Mathematics Stack Exchange is a question and answer site for people studying math at any level and professionals in related fields. Join them; it only takes a minute:

Sign up
Here's how it works:
  1. Anybody can ask a question
  2. Anybody can answer
  3. The best answers are voted up and rise to the top

Suppose $M$ is a Von Neumann Algebra. (VNA) For me, these are subsets of some $B(H)$ that are $*$-algebras, containing the $1$ of $B(H)$, that are Weak Operator (WO) closed, or equivalently Strong Operator (SO) closed.

For a given subset $S$ of $M$ one can always refer to the VNA generated relative to $M$ by $S$. This is the smallest VNA containing $S$ that is contained in $M$, or equivalently it's an intersection over all the VNAs containing $S$ that are contained in $M$. Is there some constructive expression of this, as there is in so many other cases of similar concepts? I don't think the weak operator closure of the noncommuting-variable-polynomials evaluated at the elements of $S$ is sufficient, because operator multiplication is not continuous from the product of two WO topologies to the WO topology. (I only know that I cannot prove that it is. Does someone have an example of when this pathology arises?)

Anyway to "get my hands on" $\langle S\rangle$ would be appreciated, thanks!

share|cite|improve this question
Another way to describe it is $\langle S\rangle = (S\cup S^*)''$, the double commutant of $S\cup S^*$. – Jonas Meyer May 19 '12 at 21:08
Yeah that makes sense, but is there some sort of closure of the set of polynomials generated by S or something nice like this? What if S is just a single element? Thanks. – Jeff May 19 '12 at 21:21
up vote 1 down vote accepted

You have to also include the adjoints in your "noncommuting-variable-polynomials," but then it actually does work to just take the weak closure of the algebra. This can be seen as a consequence of von Neumann's Double Commutant Theorem, which also gives another way to describe the algebra as $\langle S\rangle = (S\cup S^*)''$, the double commutant of $S\cup S^*$. If $A$ is the unital *-subalgebra of $B(H)$ generated by $S$, then $A''=(S\cup S^*)''$ is equal to the weak closure of $A$.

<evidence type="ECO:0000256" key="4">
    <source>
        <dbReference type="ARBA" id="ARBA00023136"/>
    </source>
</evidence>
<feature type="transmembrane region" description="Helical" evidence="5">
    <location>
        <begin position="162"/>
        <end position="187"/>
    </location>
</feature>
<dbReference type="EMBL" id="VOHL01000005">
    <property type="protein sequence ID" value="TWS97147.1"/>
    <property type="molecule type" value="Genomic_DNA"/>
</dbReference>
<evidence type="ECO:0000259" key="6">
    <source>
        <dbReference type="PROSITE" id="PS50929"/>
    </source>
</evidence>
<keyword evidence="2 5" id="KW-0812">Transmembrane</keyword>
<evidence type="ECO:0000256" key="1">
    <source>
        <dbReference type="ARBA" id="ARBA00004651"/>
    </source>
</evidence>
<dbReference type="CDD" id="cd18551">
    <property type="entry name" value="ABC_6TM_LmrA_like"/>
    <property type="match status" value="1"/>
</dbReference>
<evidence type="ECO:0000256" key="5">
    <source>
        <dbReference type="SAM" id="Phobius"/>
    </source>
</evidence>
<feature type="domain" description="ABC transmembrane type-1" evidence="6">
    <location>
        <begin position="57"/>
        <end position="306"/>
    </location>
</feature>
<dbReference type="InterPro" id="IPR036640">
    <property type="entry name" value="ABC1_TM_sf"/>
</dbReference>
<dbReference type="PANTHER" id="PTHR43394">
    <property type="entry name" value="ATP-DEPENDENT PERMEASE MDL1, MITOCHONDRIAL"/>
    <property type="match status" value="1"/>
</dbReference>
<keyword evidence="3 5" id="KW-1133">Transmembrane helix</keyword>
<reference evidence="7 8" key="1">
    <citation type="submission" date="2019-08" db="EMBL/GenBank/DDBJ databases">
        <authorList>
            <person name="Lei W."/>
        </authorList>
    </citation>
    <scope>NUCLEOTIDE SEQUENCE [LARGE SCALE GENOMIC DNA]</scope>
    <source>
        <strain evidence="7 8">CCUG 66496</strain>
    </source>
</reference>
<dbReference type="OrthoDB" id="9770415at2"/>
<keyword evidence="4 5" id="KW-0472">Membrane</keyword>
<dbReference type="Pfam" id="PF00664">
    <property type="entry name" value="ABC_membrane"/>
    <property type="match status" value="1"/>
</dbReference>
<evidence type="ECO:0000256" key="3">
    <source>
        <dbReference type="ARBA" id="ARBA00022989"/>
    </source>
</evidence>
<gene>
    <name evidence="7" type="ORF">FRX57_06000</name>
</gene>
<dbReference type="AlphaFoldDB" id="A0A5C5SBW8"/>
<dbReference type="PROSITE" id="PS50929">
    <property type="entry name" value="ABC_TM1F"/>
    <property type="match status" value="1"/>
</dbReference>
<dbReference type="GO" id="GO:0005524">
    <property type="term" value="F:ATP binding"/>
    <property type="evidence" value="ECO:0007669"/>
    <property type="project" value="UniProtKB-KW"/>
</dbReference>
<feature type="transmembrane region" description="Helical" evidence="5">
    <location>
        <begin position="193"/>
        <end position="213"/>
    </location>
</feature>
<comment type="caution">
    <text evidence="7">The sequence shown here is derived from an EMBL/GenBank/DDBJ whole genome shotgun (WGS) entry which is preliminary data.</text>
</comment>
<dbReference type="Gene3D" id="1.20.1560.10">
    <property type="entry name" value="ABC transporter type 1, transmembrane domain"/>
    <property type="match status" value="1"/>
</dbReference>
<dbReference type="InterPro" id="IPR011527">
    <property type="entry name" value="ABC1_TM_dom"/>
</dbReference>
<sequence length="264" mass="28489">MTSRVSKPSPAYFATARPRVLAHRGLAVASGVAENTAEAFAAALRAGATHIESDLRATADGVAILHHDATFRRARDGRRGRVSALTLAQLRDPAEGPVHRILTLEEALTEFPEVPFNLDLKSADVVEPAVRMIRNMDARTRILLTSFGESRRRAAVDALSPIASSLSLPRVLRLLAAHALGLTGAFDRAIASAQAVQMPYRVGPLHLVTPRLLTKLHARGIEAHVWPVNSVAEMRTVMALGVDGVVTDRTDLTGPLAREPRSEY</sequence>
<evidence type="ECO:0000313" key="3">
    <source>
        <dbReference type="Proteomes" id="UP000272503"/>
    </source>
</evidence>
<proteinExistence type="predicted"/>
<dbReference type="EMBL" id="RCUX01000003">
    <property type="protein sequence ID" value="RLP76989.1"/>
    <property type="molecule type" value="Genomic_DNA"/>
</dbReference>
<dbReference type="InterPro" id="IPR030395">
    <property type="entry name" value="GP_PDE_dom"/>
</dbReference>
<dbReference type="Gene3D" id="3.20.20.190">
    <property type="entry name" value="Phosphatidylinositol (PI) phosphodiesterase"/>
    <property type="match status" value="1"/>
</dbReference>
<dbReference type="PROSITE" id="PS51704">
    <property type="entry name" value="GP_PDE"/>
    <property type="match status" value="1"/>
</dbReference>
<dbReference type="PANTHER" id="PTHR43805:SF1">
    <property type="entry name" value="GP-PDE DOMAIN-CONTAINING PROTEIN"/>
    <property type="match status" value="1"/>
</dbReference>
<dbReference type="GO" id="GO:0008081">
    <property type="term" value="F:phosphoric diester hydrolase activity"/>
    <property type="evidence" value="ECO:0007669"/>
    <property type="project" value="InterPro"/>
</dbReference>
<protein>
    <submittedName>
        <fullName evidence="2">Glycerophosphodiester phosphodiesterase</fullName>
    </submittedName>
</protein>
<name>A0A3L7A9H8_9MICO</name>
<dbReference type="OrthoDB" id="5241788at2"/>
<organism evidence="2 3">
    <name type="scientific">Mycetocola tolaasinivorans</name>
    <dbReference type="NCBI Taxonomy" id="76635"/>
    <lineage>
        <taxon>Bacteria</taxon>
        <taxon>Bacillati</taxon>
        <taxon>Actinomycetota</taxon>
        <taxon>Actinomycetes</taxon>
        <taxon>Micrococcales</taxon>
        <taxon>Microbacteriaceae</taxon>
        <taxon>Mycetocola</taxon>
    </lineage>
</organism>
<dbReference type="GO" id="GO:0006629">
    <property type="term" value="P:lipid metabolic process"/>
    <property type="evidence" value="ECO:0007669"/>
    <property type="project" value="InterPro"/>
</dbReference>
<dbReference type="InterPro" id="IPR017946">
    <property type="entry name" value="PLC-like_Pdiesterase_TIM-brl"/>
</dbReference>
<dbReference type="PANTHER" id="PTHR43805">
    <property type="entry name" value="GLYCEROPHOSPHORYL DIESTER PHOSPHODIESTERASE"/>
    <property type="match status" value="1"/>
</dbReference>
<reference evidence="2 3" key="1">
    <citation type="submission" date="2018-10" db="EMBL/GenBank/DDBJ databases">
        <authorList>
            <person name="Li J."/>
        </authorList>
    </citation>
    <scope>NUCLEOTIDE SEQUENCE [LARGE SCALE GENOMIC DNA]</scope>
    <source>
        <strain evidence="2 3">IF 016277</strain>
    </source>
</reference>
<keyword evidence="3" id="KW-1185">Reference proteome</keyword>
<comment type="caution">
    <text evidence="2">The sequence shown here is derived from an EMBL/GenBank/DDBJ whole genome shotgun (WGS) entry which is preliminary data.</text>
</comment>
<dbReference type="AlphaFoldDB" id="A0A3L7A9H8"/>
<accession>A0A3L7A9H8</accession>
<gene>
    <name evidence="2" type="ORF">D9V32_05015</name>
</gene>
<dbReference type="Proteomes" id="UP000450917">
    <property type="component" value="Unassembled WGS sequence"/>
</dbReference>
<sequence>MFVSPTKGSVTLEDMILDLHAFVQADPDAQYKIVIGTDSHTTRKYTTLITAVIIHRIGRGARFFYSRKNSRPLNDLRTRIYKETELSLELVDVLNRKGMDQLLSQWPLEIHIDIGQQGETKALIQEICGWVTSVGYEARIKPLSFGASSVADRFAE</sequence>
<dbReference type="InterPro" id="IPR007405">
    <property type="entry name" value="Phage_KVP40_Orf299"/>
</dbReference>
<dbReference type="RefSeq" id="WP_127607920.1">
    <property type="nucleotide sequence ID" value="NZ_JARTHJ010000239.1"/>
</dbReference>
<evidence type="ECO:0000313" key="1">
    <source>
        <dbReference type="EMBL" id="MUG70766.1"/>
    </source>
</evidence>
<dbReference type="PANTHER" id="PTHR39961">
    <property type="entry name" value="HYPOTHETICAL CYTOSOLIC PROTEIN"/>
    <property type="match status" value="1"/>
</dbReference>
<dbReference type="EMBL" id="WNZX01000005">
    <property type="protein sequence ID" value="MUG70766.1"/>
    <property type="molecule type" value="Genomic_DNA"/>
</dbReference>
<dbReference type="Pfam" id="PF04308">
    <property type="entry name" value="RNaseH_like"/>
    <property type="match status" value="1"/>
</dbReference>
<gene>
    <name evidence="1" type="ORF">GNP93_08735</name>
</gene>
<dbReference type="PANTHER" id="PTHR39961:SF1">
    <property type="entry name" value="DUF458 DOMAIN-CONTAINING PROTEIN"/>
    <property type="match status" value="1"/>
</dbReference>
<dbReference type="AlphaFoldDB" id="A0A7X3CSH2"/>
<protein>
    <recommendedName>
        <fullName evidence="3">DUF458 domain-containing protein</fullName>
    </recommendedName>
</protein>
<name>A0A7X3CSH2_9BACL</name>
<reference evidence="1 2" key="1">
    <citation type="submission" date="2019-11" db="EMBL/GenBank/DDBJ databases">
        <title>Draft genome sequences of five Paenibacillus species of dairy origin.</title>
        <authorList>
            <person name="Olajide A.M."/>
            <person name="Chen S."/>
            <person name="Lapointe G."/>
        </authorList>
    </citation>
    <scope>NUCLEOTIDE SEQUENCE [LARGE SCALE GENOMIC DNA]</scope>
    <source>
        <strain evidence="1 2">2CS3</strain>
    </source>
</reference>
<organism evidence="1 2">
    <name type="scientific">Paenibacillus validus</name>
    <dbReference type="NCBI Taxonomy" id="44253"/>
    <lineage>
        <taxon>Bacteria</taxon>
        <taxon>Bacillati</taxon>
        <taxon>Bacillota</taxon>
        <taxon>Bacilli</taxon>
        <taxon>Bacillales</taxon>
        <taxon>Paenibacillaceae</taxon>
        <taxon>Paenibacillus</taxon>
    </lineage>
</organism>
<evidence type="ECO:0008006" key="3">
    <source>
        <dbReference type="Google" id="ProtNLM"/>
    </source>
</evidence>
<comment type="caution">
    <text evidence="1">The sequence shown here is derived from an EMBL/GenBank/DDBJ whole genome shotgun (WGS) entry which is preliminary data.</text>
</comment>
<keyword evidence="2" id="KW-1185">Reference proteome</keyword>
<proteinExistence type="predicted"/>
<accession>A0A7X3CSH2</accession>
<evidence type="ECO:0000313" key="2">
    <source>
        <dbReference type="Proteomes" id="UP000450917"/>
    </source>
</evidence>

share|cite|improve this answer
Ah, I see. You are saying that since I have agreed your answer is a valid expression, that I should recognize it also is exactly what I wanted. So you have here a proof that goes around our lack of a proof of the joint continuity of operator multiplication in WO topology. When I mentioned pathology, I was referring to this. Do you have an example of two nets of operators that converge weakly each, but whose product does not converge weakly? (Or at least not to the product of the limits?) Thanks. – Jeff May 20 '12 at 1:01
Jeff: In my comment I had only mentioned that the double commutant of $S\cup S^*$ is the von Neumann algebra generated by $S$, but I waited for the answer to mention that this is also the weak closure of the *-algebra, which more directly answers your question. (I'll post another comment.) – Jonas Meyer May 20 '12 at 1:05
Let $S$ be the unilateral shift, $S(x_0,x_1,\ldots)=(0,x_0,x_1,\ldots)$ on $\ell^2$. Then $S^n\to 0$ weakly and $(S^*)^n\to 0$ weakly but $(S^*)^nS^n=I$ for all $n$. You could make the product sequence not converge at all by interweaving $0$s, e.g. $(S,0,S^2,0,S^3,0,\ldots)\to 0$ weakly and $(S^*,0,(S^*)^2,0,(S*)^3,0,\ldots)\to 0$ weakly, but $(S^*S,0^2,(S^*)^2S^2,0^2,\ldots)=(I,0,I,0,\ldots)$ does not converge weakly. – Jonas Meyer May 20 '12 at 1:11
@Jeff: By "pathology" I thought you meant you wanted examples where the weak closure of the *-algebra is not closed under multiplication, which cannot happen. I've edited my answer to clarify. You're right that it's nontrivial because of multiplication not being WOT continuous, but fortunately that isn't really a problem. Some related facts are that the SOT closure equals the WOT closure, multiplication is SOT continuous on bounded sets, and elements of the SOT closure of a *-subalgebra of B(H) are limits of bounded nets from the algebra (by Kaplansky's Density Theorem). – Jonas Meyer May 20 '12 at 1:30

Your Answer


By posting your answer, you agree to the privacy policy and terms of service.

Not the answer you're looking for? Browse other questions tagged or ask your own question.